Stefanie Hering in dialogue – with artists, shapes, materials, and disciplines
More than thirty years of working with the material porcelain have led Stefanie Hering to constantly explore and transcend the limits of this material not only in her tableware collections, but above all in her art editions. In addition, the trained master ceramist has a number of artists from related or entirely different art disciplines to thank for spurring her on to abandon, refine, or expand her own ways of thinking, style patterns, and approaches. Her exchanges with other artists – such as the ceramic artist from Hong Kong Pamela Mei Yee Leung, the Thai photographer and happening artist Wasinburee Supanichvoraparch, and the photographer from Berlin Jens Bösenberg – often last many years and lead to exciting and multifaceted art projects that reveal completely new perspectives in Stefanie Hering’s artistic work in addition to external influences.
Mythical creatures with roots in both Eastern and Western mythology were a lifelong artistic theme in the work of Hong Kong-born ceramic artist Pamela Mei Yee Leung (1967 - 2011), who died at just 44 years old. Mei Yee Leung, who lived in London, created her own unique cosmos of mythical creatures, with human figures bearing the heads of bears, foxes, lions, and eagles, to tackle subjects such as her marriage and her cancer. Stefanie Hering has translated a selection of these sculptures into expressive figures in bisque porcelain. They can be set up as standalone objects or table decorations and have an even more other-worldly, magical aura than their glazed clay counterparts.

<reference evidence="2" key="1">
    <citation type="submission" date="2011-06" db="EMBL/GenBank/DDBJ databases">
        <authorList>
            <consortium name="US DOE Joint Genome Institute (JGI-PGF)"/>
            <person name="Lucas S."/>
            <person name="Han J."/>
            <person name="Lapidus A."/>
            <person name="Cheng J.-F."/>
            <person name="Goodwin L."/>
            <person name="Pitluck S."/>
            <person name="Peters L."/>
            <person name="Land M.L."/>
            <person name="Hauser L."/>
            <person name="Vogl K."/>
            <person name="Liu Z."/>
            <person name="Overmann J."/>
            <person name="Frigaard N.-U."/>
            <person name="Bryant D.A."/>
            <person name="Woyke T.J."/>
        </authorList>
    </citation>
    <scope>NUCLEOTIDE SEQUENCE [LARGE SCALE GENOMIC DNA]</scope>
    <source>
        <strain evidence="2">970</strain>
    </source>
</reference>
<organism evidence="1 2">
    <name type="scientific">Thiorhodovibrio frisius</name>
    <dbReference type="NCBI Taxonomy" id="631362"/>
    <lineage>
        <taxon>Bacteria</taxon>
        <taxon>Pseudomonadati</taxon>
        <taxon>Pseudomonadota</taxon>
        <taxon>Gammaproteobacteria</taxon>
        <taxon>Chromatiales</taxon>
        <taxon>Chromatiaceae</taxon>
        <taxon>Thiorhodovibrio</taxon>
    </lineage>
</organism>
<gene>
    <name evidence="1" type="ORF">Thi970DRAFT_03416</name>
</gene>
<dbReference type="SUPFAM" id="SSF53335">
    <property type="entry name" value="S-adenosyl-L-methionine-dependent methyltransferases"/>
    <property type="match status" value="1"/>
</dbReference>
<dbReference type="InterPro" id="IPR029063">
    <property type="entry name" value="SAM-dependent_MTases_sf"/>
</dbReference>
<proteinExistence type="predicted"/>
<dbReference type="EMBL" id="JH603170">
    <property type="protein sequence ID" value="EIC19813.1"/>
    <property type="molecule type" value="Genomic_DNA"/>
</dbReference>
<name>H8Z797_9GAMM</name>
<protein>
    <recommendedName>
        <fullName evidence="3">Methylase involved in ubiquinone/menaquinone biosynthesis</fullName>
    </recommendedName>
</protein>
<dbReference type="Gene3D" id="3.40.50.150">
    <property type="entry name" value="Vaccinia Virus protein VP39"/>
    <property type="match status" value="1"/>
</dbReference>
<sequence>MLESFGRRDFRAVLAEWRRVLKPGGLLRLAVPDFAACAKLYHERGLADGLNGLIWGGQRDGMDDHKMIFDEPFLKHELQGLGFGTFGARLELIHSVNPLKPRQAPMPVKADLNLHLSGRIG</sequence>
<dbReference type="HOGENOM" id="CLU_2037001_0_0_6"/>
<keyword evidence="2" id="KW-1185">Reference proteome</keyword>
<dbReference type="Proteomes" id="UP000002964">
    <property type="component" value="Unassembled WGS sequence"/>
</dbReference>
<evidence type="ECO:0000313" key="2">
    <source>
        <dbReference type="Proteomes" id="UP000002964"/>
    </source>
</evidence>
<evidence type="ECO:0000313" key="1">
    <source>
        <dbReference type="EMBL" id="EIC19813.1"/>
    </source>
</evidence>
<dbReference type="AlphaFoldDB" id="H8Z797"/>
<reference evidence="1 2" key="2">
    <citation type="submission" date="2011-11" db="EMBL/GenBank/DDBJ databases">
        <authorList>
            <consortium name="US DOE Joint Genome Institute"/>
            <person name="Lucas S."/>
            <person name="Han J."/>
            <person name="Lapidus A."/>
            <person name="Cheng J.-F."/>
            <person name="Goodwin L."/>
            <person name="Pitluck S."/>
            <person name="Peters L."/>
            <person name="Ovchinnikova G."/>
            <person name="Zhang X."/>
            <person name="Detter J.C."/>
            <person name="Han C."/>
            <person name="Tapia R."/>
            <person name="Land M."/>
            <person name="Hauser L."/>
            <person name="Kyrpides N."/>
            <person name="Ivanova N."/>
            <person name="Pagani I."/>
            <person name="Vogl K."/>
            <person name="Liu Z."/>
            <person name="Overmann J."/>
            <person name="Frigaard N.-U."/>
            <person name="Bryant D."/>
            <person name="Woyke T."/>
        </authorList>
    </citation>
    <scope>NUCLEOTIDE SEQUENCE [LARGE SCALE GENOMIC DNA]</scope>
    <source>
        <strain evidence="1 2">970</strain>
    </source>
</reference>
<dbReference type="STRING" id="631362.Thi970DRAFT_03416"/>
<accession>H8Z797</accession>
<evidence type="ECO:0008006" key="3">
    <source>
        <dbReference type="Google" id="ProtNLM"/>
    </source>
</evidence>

Stefanie Hering shares not only an incorruptible eye for the smallest details with the photo and happening artist Wasinburee Supanichvoraparch, but also a love of working with the material porcelain – and with a very special type of clay: the extremely stable Ratchaburi clay from Supanichvoraparch’s hometown in Thailand. In his family’s pottery workshops and with help from experienced local ceramic artists, Stefanie Hering made a long-cherished dream a reality: a series of tall, person-sized vessels made of clay featuring stamped and scratched surface textures and traditional decorating techniques such as engobe painting or the use of iron oxide. It would have been simply impossible to fire or even shape vases and bowls of this size in Europe. Photo artist Supanichvoraparch followed the entire process with his camera; the resulting impressive series of black and white photographs reflects the local production techniques used in the manufacturing process and provides an impressive accompaniment to Stefanie Hering’s exhibition project “Din Clay Sound - A Berlin-Ratchaburi Dialogue”, sponsored by the Goethe-Institut Bangkok.
The aesthetics of everyday life are the focus of Berlin-based interior and still-life photographer Jens Bösenberg. He has already staged tableware collections from Hering Berlin several times. The objects from the “Extraposition” series by Stefanie Hering, which are unique in their large format, formal language, and angularity, inspired Bösenberg to create a series with polaroids. The special appeal of the “Extraposition” series lies in the ambiguity of the material, which looks solid as clay yet at the same time fragile as folded paper. Bösenberg has managed to continue this using a special technique for his shots, thus demonstrating an interdisciplinary understanding of art in line with the experimental approach of Stefanie Hering’s artistic work. The photographic works will first be exhibited in the P98 showroom in Berlin and then go on an exhibition tour through selected photo galleries.